1. Introduction

Oil has been used in our daily lives since the beginning. Most of the time, we use oil to help us cook delicious food, but the smoke emitted by the oil after being heated for too long, is poisonous and may cost people their lives if we constantly breathe it in. (Wikipedia, 2016). Only some people know about smoke point of oil, but many do not care about the smoke point of oil. Many, in fact, inhaled the smoke without knowing that it would harm them.

Oil is a very much used in our daily lives, such as cosmetics, puberty oil, and cooking (Petroleum Education, 2016). And like anything, it has a point where (Samways, 2008). In a regional context, this fact is reflected in dragonflies and damselflies as being the only insect group that are currently being globally assessed by the World Conservation Union (IUCN, 2009).

Smoke points are a measure of the oil’s thermal stability (Morgan, 2016). So the less stable oil will break down easily and converts into carcinogens, while the more stable oil would be more resistant to the breakdown of the molecules.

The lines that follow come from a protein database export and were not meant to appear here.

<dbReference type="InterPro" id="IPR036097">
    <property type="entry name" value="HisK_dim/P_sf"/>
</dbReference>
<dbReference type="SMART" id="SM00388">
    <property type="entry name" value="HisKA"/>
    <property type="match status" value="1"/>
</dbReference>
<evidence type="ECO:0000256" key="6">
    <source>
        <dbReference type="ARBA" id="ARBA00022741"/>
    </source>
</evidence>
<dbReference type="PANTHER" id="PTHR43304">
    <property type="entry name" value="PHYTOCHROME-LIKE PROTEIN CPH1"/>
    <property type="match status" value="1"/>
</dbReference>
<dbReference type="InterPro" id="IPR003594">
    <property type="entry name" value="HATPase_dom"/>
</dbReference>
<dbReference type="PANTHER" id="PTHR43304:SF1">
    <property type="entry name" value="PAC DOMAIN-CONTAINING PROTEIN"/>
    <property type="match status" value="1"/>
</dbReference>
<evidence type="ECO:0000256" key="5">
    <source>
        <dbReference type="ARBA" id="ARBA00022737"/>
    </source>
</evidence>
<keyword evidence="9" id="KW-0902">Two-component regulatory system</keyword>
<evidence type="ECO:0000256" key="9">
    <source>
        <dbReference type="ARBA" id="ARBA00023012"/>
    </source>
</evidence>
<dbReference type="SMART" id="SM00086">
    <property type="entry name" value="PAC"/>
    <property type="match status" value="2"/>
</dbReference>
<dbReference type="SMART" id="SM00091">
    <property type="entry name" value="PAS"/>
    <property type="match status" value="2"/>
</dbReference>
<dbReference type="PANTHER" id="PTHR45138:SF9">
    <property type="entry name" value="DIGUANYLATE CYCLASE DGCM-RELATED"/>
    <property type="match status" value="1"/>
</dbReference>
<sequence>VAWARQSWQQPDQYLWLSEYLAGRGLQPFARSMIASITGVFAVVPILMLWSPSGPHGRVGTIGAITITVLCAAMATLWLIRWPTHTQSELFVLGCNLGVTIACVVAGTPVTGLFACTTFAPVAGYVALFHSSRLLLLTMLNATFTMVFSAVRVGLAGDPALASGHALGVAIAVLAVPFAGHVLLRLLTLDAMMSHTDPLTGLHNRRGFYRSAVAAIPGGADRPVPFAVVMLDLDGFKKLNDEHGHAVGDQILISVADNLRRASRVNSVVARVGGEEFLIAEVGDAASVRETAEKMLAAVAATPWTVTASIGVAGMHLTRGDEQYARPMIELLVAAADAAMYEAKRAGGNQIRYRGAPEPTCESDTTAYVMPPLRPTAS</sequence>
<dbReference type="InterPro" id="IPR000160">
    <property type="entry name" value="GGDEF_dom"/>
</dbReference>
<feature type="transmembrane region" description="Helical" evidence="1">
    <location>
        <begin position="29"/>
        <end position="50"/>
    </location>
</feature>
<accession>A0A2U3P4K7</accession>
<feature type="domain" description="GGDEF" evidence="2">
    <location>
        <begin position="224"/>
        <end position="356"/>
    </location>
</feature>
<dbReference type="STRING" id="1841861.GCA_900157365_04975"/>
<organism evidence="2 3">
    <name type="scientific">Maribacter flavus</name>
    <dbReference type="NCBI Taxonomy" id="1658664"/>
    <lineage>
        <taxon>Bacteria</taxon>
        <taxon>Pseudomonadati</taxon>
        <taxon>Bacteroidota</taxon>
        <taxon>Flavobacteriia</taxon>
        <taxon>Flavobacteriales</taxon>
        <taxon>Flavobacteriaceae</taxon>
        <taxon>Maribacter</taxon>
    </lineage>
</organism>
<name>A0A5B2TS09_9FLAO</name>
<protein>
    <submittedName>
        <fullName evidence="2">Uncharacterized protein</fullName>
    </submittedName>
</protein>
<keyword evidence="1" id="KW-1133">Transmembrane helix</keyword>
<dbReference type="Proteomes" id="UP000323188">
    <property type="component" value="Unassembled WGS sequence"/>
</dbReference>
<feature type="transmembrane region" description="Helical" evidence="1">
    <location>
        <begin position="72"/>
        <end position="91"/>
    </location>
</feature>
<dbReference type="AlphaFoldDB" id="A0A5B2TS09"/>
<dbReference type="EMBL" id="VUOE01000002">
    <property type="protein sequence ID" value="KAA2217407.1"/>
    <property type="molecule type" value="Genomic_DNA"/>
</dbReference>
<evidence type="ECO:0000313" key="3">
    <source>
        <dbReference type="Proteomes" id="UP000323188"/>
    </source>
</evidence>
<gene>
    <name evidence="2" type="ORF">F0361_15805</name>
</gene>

According to Wikipedia, 2016, smoke point of oil has already been tested, showing the exact values of each of the oil. But whether the smoke point of oil is true, we have to confirm it out. Thus, we conducted this project. Using a data logger, and a thermocouple, we set out to find out the rough smoke point of specific types of oil.

1.1 Research Questions 

What is the smoke point of commonly used oil?

     1.2 Hypothesis

Among the 6 types of oil, the Unrefined Avocado Oil would have the highest smoke point.
This is because the chemical structure of Unrefined Avocado Oil is the most stable. Based on Wikipedia (2016), we also know that the smoke point of Macadamia Oil is 210°C, Rice Bran Oil is 254°C, Extra Virgin Olive Oil is 207°C*, Unrefined Sesame Oil is 177°C, Walnut Oil is 210°C, and Unrefined Avocado Oil is 270°C.

1.3 Independent Variable
  • Type of Oil

1.4 Dependent Variable
  • Smoke point of oil
1.5 Constant Variable

  • Volume of Oil Used
  • Type of beaker used.
  • Type of heat sources.

No comments:

Post a Comment